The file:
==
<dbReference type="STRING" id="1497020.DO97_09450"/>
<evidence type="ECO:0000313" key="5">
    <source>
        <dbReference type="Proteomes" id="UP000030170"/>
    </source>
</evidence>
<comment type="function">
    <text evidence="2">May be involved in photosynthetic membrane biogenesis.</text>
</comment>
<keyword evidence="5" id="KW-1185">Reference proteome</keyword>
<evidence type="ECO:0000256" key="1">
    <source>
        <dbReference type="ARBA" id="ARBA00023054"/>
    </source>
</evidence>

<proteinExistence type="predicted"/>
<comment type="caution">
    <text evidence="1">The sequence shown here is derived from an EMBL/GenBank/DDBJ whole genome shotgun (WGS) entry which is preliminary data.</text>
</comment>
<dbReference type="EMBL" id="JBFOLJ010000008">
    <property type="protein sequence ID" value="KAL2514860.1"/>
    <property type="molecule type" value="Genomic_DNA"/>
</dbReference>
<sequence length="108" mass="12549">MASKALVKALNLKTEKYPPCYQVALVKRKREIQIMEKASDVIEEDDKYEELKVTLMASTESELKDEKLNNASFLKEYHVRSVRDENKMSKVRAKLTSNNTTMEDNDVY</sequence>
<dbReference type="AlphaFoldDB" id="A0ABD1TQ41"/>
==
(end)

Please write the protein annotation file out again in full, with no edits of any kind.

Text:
<dbReference type="STRING" id="1497020.DO97_09450"/>
<evidence type="ECO:0000313" key="5">
    <source>
        <dbReference type="Proteomes" id="UP000030170"/>
    </source>
</evidence>
<comment type="function">
    <text evidence="2">May be involved in photosynthetic membrane biogenesis.</text>
</comment>
<keyword evidence="5" id="KW-1185">Reference proteome</keyword>
<evidence type="ECO:0000256" key="1">
    <source>
        <dbReference type="ARBA" id="ARBA00023054"/>
    </source>
</evidence>

<proteinExistence type="predicted"/>
<comment type="caution">
    <text evidence="1">The sequence shown here is derived from an EMBL/GenBank/DDBJ whole genome shotgun (WGS) entry which is preliminary data.</text>
</comment>
<dbReference type="EMBL" id="JBFOLJ010000008">
    <property type="protein sequence ID" value="KAL2514860.1"/>
    <property type="molecule type" value="Genomic_DNA"/>
</dbReference>
<sequence length="108" mass="12549">MASKALVKALNLKTEKYPPCYQVALVKRKREIQIMEKASDVIEEDDKYEELKVTLMASTESELKDEKLNNASFLKEYHVRSVRDENKMSKVRAKLTSNNTTMEDNDVY</sequence>
<dbReference type="AlphaFoldDB" id="A0ABD1TQ41"/>